grandparents attempting to secure visitation, they differ in important aspects. The weight of
certain evidence refers to “[t]he persuasiveness of some evidence in comparison with other
evidence.” Black’s Law Dictionary 1588 (7th ed. 1999). A presumption, on the other hand,
is “[a] legal inference or assumption that a fact exists.” Id. at 1203. “A presumption shifts
We recognize that language in Crafton v. Gibson, 752 N.E.2d 78 (Ind. Ct. App. 2001), may
seem to intertwine the concepts of the presumption that a fit parent acts in the child’s best interest and the
special weight given to a parent’s decision. See id. at 96 (“As such, the trial court was required . . . to
give special weight to her decision not to allow Gibson visitation with her minor children. That said, it is
important to note that this presumption is rebuttable.”). However, Crafton was decided before McCune
and its progeny established the substantive requirement that the trial court specifically and individually
identify these two concepts in its findings.
the burden of production or persuasion to the opposing party, who can then attempt to
overcome the presumption.” Id. Thus, the requirement that the trial court recognize the
presumption ensures that the trial court properly allocates the burden of proof, while the
requirement that the trial court afford the parent’s decision special weight deals with the trial
court’s process of weighing the evidence.
We recognize that we generally presume trial courts know and follow the applicable
law. Thurman v. State, 793 N.E.2d 318, 321 (Ind. Ct. App. 2003). However, this
presumption can be overcome if the trial court’s findings lead us to conclude that an
unjustifiable risk exists that the trial court did not follow the applicable law. Cf. Alexander
v. State, 768 N.E.2d 971, 978 (Ind. Ct. App. 2002), aff’d on reh’g, 772 N.E.2d 476, trans.
denied (although appellate court presumes that trial court follows applicable law, trial court’s
findings indicated that it failed to do so). Here, in addition to the trial court’s failure to
specifically identify the presumption that Timothy acted in L.R.’s best interest in denying
visitation, the remainder of the trial court’s findings give cause to worry that the trial court
did not actually find that the Sodderses overcame this presumption.
First, the trial court’s findings surprisingly contain no mention of the animosity
between the Sodderses and Timothy. This absence is especially notable because:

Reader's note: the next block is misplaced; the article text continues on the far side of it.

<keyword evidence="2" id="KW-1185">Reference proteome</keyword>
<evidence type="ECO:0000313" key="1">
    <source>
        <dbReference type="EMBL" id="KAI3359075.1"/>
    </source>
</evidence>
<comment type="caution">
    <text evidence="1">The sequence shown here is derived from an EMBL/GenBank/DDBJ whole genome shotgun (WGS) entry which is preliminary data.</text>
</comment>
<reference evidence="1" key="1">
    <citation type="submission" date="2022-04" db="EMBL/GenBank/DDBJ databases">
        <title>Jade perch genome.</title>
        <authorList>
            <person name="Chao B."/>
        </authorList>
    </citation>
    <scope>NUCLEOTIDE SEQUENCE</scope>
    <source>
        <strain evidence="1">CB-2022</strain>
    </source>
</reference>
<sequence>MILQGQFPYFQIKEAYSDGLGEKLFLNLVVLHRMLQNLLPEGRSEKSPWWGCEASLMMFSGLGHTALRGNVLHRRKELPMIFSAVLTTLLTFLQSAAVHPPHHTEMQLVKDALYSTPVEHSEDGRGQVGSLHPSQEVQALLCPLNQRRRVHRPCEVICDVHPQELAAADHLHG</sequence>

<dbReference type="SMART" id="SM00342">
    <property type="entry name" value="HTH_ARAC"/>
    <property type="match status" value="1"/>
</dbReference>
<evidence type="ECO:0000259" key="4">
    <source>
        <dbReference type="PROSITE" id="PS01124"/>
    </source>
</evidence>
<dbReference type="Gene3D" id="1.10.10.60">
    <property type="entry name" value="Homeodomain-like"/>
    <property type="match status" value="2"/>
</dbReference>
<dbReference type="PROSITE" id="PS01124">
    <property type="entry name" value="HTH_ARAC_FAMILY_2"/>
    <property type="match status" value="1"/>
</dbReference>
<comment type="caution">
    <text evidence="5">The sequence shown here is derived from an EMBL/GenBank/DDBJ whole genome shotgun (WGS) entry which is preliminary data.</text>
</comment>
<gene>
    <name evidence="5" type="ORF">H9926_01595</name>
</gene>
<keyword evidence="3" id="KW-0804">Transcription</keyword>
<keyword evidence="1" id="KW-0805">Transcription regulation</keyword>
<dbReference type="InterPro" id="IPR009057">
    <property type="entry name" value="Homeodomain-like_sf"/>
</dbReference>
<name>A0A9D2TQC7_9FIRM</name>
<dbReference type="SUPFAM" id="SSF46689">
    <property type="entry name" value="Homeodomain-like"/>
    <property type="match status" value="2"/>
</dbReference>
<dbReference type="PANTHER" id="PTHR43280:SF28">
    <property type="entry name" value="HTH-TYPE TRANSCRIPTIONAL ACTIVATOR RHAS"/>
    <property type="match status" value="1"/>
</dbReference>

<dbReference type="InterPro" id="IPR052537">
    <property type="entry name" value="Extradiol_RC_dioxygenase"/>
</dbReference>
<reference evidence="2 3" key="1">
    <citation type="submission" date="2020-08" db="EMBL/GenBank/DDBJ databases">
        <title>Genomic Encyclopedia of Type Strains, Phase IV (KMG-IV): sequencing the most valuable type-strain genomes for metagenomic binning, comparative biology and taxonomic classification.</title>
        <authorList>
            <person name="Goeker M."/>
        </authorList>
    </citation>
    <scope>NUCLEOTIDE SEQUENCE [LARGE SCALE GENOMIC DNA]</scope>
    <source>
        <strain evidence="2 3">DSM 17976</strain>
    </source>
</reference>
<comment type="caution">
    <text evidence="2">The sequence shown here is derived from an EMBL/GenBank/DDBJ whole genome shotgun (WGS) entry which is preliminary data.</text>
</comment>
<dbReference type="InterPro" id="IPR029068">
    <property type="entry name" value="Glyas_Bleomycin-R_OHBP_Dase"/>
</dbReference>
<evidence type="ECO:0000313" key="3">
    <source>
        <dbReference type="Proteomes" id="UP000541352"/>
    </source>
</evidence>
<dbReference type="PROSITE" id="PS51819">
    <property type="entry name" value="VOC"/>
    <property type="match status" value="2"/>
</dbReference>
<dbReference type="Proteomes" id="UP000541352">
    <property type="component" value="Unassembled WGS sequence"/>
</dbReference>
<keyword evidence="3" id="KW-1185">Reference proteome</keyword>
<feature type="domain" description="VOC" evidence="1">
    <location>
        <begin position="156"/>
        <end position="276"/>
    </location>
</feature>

The ultimate question is whether visitation in the face of family discord is in
the child’s best interest. That question can only be answered by looking at the
totality of the circumstances presented. While the relationship may, in any
given case, be sufficient to make grandparent visitation in the child’s best
interest, notwithstanding the dissension between the parent and grandparent, it
may not be sufficient to overcome the effects of the discord on the child in
Daugherty v. Ritter, 646 N.E.2d 66, 68 (Ind. Ct. App. 1995), adopted by 652 N.E.2d 502
Animosity between the parties is apparent from the record. The Sodderses have
publicly accused Timothy of operating a RICO enterprise, stealing various items, and
sexually abusing L.R. In response to these accusations, Timothy filed a libel suit, which was
met with a threatening letter from Karl. Although Cheryl testified that it was a mistake to
have filed the document accusing Timothy of the various crimes, at trial she testified that she
still believes Timothy molested L.R. at some point. Cheryl’s testimony also indicates that
she still feels that Timothy should not have attempted to obtain custody of L.R. after Brenda
removed her from the State. Timothy testified that one of his principle concerns with
allowing visitation was that the Sodderses would undermine his relationship with L.R. by
saying derogatory things to L.R. about Timothy. Dr. Spencer also gave her professional
opinion that hearing negative things from family members about Timothy would harm L.R.’s
development. The failure of the trial court to address this evidence in its findings shakes our
confidence that it actually afforded Timothy the presumption and found that the Sodderses
had overcome it.
Second, although the trial court entered findings relating to the Sodderses’
involvement in L.R.’s removal and disappearance, the trial court entered no findings as to
how the Sodderses have alleviated the concern that they would once again facilitate a
removal. Timothy certainly expressed concern at the hearing that L.R. would once again be
removed, and indicated that this concern was the primary reason he was not permitting the
Sodderses visitation with L.R. Again, the fact that the trial court’s findings indicate the
Sodderses facilitated L.R.’s disappearance and fail to present any indication of evidence that
the Sodderses will not again facilitate a removal shakes our confidence in the trial court’s
The trial court’s findings failed to articulate the proper burden of proof as required by
McCune. Also, the findings and conclusions it did enter leave us with substantial concern as
to whether the trial court properly assigned this burden of proof. The failure of a trial court
to enter the required findings is “a defect in form, or procedural irregularity, which is capable
of being cured.” Paternity of P.E.M., 818 N.E.2d at 37. When a trial court fails to issue
specific findings in accordance with McCune, the order is voidable, and the remedy on
appeal is a remand to the trial court instructing it to enter a proper order containing the
required findings. Id. Therefore, we remand to the trial court with instructions to enter more
specific findings and conclusions indicating that Timothy’s decision to deny visitation is
presumed to be in L.R.’s best interest, and as to whether the Sodderses introduced sufficient
evidence to overcome this presumption.
III. Unsupervised Visitation
Although we remand, we address Timothy’s argument that the evidence does not
support an order of unsupervised visitation, as this issue may recur. Although we cannot be
sure whether the trial court properly applied the presumption in Timothy’s favor, we can